This article was originally printed in the Moto Guzzi National Owners Club monthly newsletter.

Mel's Musings - Running Out of Gas II, by Mel Brocklehurst

In the January issue, Steven Rossi's tale of running out of gas, happily across from a rest stop used by fishermen with premix gas [great for upper cylinder lubing], brought to mind an adventure I had last spring.

I had ridden up to Kingsburg, south of Fresno on Highway 99 in the San Joaquin Valley to celebrate Easter and my grandnephew's birthday on one of those new bikes with an electronic dashboard with a fuel gauge composed of a row of bars that would disappear one at a time as fuel left the tank, plus a warning light. Not knowing better, I assumed that if the tank was good for 160 miles and there were 8 bars, each bar represented 20 miles, so when the last bar winked off, I would have 20 miles to find a gas station [mistake #1], and that the idiot light had replaced the reserve position on the fuel tank petcock [mistake #2] and I knew that the reserve on Japanese bikes was designed to give you another thirty miles. Towns in the Midwest were about 30 miles apart because that was about as far as a horse and rider could get in a day's riding way back when. Well, we all know where that road paved with good intentions leads and where on that road you end up when you make calculations based on erroneous mileage assumptions!

My nephew raises raisin grapes [the same Thompson Seedless you buy in the store, but grown with less water] out on the edge of town. I had forgotten to reset my trip meter when I got gas earlier, so I switched on the ignition and 4 bars lit up, and I figgered I had half a tank of gas, plenty to get me to Woodlake [see mistake #1]. Then my nephew, who is into mountain bicycling, told me of a neat alternate route through the foothills, so off I went...only to see those light bars quickly melt away, and just as I was reaching the highest point on this route, the warning light came on...only 30 miles of gas left [see mistake #2] and no idea how far I was from Woodlake, so I "figgered" to play it safe, shut off the engine, and started coasting down through the sweepers, enjoying a nice quiet ride. When I was back down on the flat valley floor, I fired up and putted on down the road at what I hoped was a nice, fuel-efficient speed. Ultimately, one cylinder would quit firing and then come back on, then another, and of course, finally they all quit and I coasted to a stop about 3 miles from Woodlake.

I had no more than stopped, got off the bike, and got my helmet off when a car pulled up and asked if I needed help. It turned out that he was a computer instructor on his way to share Easter dinner with his folks who lived nearby, and offered to run me into town to get some gas. As you can well imagine, I accepted in a hot second! Back at the bike, he waited to be sure the bike would start and then took his leave. And before I could get my gear back on, another car stopped to offer help!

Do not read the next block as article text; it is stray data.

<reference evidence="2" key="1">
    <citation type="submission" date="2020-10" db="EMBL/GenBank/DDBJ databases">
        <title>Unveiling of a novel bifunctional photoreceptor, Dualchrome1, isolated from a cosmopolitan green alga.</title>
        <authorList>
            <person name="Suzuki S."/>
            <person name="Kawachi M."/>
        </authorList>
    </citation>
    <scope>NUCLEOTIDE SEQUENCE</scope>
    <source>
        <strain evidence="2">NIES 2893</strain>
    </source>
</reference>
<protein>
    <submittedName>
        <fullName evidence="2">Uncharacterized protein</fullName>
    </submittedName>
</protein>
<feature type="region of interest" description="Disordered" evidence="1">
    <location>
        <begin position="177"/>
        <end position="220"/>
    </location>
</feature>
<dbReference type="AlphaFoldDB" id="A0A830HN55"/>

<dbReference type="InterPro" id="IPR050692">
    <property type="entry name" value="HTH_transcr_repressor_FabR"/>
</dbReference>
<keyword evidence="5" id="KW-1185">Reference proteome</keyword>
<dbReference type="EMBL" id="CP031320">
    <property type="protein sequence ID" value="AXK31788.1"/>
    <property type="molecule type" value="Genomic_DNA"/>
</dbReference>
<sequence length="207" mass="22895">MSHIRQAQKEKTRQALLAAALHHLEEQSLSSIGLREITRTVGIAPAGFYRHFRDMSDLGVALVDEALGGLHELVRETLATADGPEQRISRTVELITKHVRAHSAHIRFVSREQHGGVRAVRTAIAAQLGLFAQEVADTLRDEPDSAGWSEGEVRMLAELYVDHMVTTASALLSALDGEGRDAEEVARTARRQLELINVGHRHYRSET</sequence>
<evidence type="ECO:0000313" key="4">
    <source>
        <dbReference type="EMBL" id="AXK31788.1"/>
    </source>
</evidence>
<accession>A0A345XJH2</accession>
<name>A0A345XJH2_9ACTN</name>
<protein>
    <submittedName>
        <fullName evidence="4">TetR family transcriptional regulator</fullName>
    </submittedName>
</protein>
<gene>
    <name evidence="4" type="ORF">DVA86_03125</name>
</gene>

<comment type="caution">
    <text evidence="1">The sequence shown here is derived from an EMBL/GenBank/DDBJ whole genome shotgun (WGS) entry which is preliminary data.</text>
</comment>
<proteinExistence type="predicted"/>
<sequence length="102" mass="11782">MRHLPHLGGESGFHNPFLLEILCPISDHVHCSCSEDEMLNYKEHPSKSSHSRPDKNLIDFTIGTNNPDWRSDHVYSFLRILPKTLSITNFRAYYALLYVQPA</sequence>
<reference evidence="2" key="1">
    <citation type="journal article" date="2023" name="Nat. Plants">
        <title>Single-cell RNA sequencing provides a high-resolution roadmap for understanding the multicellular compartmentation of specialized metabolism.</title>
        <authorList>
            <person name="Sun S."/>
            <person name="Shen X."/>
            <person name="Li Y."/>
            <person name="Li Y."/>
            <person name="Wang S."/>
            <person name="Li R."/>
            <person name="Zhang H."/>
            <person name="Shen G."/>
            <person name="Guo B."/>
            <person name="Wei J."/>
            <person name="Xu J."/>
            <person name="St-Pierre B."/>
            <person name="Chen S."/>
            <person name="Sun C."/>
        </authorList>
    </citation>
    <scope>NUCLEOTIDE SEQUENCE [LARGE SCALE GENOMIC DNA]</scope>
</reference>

I should mention that many of the folks who live in this part of the Sierra Nevada's, where most of the roads are two-laners, are really courteous and will make a real effort to let you pass, like using turnouts or waving you by on straight stretches.

About half way home, it suddenly occurred to me that I had become so engrossed with all the hi-tech electronic gadgetry that I had completely forgot that there was a reserve position on the gas tank petcock, and that the red idiot light was a reminder to switch to reserve! Duh! I had been ready to start pushing the bike with 30 miles of gas still in the tank.

Those of you who read Zen and the Art of Motorcycle Maintenance may remember the part where Robert Pirsig and his son were out for a ride and the bike died as they were riding through a rain storm and Pirsig naturally assumed that wet ignition was the problem, and was so engrossed trying to solve that problem that he couldn't be bothered to listen to his son, who was trying to remind him to try switching to reserve...which ultimately solved the "ignition" problem.

After I got home, I decided to find out what those disappearing bars in the fuel indicator really indicated, and found that all 8 bars stayed on until the tank was only half full, and then winked out at rather random amounts. The red idiot light came on with two bars showing, and the last bar never did go out, so go figure.

Vaya con Dios and May your tank never run dry.

Return to previous page